Listen to your life. See it for the fathomless mystery that it is. In the boredom and the pain of it no less than the excitement and gladness: touch, taste, smell your way to the holy and hidden heart of it because in the last analysis all moments are key moments, and life itself is grace.
What we resist persists. –Stella Cheung
“We all have a blind spot and it’s shaped exactly like us.” —Junot Diaz
A man’s mind is stretched by a new idea or sensation, and never shrinks back to its former dimensions.
–Oliver Wendell Holmes Sr.
“It’s all a quest for precision. It’s not for ostentation. Words are what a writer is made of. They’re your first love, your eternal love and it’s difficult. Words make life difficult, make writing difficult. Social realism is incredibly difficult to describe,” he has said. “Just finding the words to describe the ordinary ways that people behave or a gesture as simple as picking something up and looking at it is hard to do with precision and in a way that’s enjoyable for the reader, but solving these tiny little intricacies in everyday description and locking a novel together is so satisfying.” —Martin Amis
Marilynne Robinson, from 2008
“The ancients are right: the dear old human experience is a singular, difficult, shadowed, brilliant experience that does not resolve into being comfortable in the world. The valley of the shadow is part of that, and you are depriving yourself if you do not experience what humankind has experienced, including doubt and sorrow. We experience pain and difficulty as failure instead of saying, I will pass through this, everyone I have ever admired has passed through this, music has come out of this, literature has come out of it. We should think of our humanity as a privilege.”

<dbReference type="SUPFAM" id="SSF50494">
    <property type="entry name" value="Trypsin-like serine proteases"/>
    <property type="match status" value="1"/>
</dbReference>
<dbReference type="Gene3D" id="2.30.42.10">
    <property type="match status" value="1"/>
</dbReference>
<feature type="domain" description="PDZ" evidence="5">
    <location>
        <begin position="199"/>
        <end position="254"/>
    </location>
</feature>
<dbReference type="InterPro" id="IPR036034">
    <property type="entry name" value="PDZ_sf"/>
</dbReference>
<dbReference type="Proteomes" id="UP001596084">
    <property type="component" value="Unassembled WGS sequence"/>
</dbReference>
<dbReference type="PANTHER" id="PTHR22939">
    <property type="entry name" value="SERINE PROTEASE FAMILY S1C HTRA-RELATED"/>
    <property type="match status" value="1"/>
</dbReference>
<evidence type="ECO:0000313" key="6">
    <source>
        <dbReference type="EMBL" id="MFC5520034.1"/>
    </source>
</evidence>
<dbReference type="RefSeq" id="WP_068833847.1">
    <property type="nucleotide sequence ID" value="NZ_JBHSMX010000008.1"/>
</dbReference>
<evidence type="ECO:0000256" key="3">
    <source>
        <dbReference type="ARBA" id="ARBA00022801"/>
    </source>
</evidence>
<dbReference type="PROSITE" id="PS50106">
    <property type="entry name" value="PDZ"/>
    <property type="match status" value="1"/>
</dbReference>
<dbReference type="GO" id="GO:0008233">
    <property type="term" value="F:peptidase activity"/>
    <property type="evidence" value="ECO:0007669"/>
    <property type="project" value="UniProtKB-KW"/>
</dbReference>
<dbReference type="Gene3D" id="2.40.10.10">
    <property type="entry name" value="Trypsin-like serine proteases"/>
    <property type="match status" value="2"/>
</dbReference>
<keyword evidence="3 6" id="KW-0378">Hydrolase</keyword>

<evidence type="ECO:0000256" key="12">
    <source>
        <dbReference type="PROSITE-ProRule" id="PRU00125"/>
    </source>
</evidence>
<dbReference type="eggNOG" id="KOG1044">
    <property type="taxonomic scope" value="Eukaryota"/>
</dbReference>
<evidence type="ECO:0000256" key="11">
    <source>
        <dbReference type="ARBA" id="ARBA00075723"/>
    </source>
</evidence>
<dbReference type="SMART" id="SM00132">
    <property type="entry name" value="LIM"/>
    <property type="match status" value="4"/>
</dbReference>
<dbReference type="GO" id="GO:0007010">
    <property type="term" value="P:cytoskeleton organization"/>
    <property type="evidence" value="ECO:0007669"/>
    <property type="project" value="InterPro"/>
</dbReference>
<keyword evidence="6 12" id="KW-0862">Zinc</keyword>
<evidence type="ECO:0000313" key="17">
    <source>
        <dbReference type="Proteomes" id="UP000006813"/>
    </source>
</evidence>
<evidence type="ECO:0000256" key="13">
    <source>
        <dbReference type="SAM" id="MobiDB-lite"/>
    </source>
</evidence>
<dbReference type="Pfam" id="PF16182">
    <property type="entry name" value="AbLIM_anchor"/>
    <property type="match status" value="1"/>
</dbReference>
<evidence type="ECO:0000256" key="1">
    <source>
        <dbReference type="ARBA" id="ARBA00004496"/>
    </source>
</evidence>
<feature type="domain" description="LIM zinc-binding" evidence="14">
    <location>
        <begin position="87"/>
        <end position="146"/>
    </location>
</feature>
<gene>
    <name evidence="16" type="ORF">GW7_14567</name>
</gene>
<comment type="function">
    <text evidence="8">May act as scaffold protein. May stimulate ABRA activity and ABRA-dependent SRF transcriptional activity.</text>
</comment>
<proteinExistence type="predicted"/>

“We see by way of what we have already seen.
We create out of our entire prior sensorium.”
“Fear is excitement without the breath.” Fritz Perls, MD, founder of Gestalt therapy
“We see with memory. My memory is different from yours, so if we are both standing in the same place we’re not quite seeing the same thing. Different individuals have different memories, therefore other elements are playing a part. Whether you have been in a place before will affect you, and how well you know it. There’s no objective vision ever – ever.” — David Hockney
“The world can be a horrible place at times, but we don’t have to participate in this, we don’t have to harden our hearts as we’re taught and told to do, in order to survive or be sexy or attractive lovers or perfect parents or interesting people. We do not have to make ourselves into mysterious gifts, waiting to be chosen or read or understood by those who will earn us, unwrap our secrets, and then what? We can be something more authentic, and speak from a different place, a different planet. ”
—Emily Rapp, Someone to Hold Me
Townes Van Zandt
“I don’t think you can ever do your best. Doing your best is a process of trying to do your best.”
“Attention to detail makes the difference between a good song and a great song. And I meticulously try to put the right sound in the right place, even sounds that you would only notice if I left them out. Sometimes I hear a melody in my head, and it seems like the first color in a painting. And then you can build the rest of the song with other added sounds. You just have to try to be with that first color, like a baby yearns to come to its parents. That’s why creating music is really like giving birth. Music is like the universe: The sounds are like the planets, the air and the light fitting together.
“When I write an arrangement, I always picture a blind person listening to the song. And I choose chords and sounds and percussion instruments which would help clarify the feel of the song to a blind person. For instance, a fat chord can conjure up a fat person, or a particular kind of color, or a particular kind of fabric or setting that I’m singing about. Also, some chords suggest a male, others a female, and some ambient sounds suggest togetherness while others suggest loneliness. But with everything I do, I try to keep that blind person in mind. And I make my musicians pay attention to that, too. Like my bassist, Sonny T., can really play a girl’s measurements on his instrument and make you see them. I love the idea of visual sounds.”